The trillions Congress printed to respond to the pandemic were supposed to come with a tough regime of oversight and transparency. But that only partially came true. Our guest says the COVID spending only exaggerated existing weaknesses in spend reporting. Sean Moulton is senior policy analyst at the Project on Government Oversight and joined Federal Drive with Tom Temin with details.
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Tom Temin: Sean, good to have you back.
Sean Moulton: Thanks for having me back, Tom.
Tom Temin: And you have looked at USAspending.gov and just found simply that even 10 years after this became kind of the law of the land, it’s still very hard to know where federal money goes. Give us the top line here.
Sean Moulton: You would think we would have the ability to reliably answer some very basic questions about where is this money going. What communities are getting missed? Which industry sectors are we reaching or missing? One of the big questions the new administration is talking about with COVID, is it being spent equitably? And the reality is, the answer still very often is, we don’t know. Because the system itself is broken, we’re collecting erroneous data or useless data, or we’re not collecting the data at all.
Tom Temin: And what is it that agencies use? What is the system they’re using for the most part to get that information into USAspending.gov. Because each agency has a little separate version almost of its financial controls.
Sean Moulton: That’s true. And so the main databases that USA spending is built on are two, there’s a contracts one called the Federal Procurement Data System. And then on the assistant side, which is everything else, even though some of its very different loans, grants, direct assistance to households, and individuals – that all goes through something called the Federal Awards Data System, FADS. And one of the big problems with that, I mean, especially under COVID, so much of the money is coming out through assistance, you’re assisting businesses, we’re assisting households, we’re assisting state governments and local governments. And so that money is just kind of pouring out, we’re doing loans, we’re doing grants that people don’t have to pay back. And the reality is, we don’t collect nearly as good information on the assistance side about who’s getting it, who exactly they are, where exactly they are, how they use it, who they spend it with, state governments, where exactly that money goes after the state governments get it. We do a bad job collecting all that information.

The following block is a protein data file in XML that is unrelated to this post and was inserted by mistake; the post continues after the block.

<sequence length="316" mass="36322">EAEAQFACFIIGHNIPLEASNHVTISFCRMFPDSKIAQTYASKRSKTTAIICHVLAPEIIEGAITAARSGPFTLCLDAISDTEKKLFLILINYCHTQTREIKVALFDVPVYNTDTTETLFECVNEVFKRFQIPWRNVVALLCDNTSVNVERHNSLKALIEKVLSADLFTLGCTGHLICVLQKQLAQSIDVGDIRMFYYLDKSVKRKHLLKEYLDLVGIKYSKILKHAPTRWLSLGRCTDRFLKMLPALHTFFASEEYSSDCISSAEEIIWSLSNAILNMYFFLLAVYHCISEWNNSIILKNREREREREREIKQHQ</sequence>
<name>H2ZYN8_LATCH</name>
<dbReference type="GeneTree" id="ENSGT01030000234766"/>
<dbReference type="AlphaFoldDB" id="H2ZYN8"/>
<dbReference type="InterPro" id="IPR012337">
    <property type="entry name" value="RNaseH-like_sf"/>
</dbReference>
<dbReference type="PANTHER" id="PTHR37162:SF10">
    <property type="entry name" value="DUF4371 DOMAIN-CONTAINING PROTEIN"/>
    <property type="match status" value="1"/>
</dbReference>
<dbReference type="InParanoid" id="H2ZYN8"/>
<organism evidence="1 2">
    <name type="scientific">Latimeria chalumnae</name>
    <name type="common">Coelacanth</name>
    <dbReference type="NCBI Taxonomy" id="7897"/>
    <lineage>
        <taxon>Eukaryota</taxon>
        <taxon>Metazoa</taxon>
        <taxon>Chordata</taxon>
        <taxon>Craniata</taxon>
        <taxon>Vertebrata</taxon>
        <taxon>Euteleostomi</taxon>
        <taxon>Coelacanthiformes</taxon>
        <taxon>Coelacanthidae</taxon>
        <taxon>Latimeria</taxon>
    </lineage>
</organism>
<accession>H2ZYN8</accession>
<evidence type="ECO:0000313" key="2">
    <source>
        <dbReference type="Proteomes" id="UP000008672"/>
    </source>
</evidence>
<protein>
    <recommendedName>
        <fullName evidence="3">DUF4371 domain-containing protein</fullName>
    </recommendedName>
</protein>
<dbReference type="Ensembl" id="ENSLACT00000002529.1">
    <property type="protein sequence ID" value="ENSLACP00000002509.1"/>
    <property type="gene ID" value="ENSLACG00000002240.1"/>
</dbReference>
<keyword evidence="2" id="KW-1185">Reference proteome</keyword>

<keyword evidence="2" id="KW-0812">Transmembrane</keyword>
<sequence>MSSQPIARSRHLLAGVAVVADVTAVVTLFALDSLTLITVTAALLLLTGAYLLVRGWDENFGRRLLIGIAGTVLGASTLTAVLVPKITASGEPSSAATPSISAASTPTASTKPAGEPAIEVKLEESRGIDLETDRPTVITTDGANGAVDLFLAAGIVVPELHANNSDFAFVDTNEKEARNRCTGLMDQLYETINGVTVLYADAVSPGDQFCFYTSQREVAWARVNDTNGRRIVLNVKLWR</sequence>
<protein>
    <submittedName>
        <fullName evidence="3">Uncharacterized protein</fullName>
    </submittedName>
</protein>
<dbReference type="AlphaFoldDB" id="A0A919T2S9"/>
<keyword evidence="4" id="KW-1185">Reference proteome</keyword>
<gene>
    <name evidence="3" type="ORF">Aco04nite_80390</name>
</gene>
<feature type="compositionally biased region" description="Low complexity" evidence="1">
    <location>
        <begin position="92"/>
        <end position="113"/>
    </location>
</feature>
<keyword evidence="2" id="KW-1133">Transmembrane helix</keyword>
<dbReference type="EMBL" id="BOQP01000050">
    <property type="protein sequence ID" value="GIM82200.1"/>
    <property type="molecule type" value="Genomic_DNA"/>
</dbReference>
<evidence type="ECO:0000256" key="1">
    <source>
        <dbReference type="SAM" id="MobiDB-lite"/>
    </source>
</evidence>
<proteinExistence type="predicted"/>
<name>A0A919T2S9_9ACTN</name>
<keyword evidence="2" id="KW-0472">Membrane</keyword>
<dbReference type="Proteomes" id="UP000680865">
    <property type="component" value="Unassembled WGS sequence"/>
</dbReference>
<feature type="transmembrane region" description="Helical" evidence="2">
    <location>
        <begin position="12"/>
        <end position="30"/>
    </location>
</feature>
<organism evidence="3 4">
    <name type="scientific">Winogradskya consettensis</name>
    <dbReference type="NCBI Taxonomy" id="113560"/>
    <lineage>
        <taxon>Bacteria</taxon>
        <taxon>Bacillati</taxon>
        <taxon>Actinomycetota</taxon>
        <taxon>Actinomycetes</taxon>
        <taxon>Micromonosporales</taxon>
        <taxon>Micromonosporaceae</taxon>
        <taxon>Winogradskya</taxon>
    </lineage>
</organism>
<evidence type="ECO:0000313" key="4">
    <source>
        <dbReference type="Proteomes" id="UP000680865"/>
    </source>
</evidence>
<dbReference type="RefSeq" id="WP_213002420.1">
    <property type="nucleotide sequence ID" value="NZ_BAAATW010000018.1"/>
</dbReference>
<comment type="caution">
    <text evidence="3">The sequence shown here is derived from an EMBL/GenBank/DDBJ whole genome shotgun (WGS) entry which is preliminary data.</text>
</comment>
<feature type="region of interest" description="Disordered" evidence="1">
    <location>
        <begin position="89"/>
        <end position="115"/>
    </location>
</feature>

Tom Temin: Because here we are a year and a half running on to two years since the CARES Act came out, and only now our oversight reports starting to trickle out. For example, the GAO has a pair of reports, just recently within days, on some of the other transaction authority spending that HHS did to drug companies and so forth to get things going in the vaccination front and so on. But that’s a year and a half afterwards, that we know. And with Congress contemplating spending so much more money if this all happens for infrastructure, and you name it, it seems like, what do they say, the money you’ll get spent before the oversight gets out of bed and puts its shoes on.
Sean Moulton: That is the big concern here. I mean, while the COVID spending and the recovery spending from the pandemic is prompting our greater interest here. The reality is the reforms that we’re asking for, we’re recommending would pay benefits for years down the road, whether it’s infrastructure spending, or following up on a hurricane or just regular year to year spending, we should be able to answer these questions. And the fact that we can’t, it means that we are unable to do the proper oversight. Congress can, the agencies can, and more importantly, the public can, they should have some level of trust and certainty that all these tax dollars that we give the government each year are being spent well.
Tom Temin: We’re speaking with Sean Moulton, senior policy analyst at the Project on Government Oversight. And in your latest report, you’ve got a detail here, 1.7 roughly billion dollars through the Community Services Block Grant Program, but sub grants under the same program report 2.5 billion. So there’s an $800 million difference in this one program. And that seems to be emblematic of what’s going on. Tell us about that detail.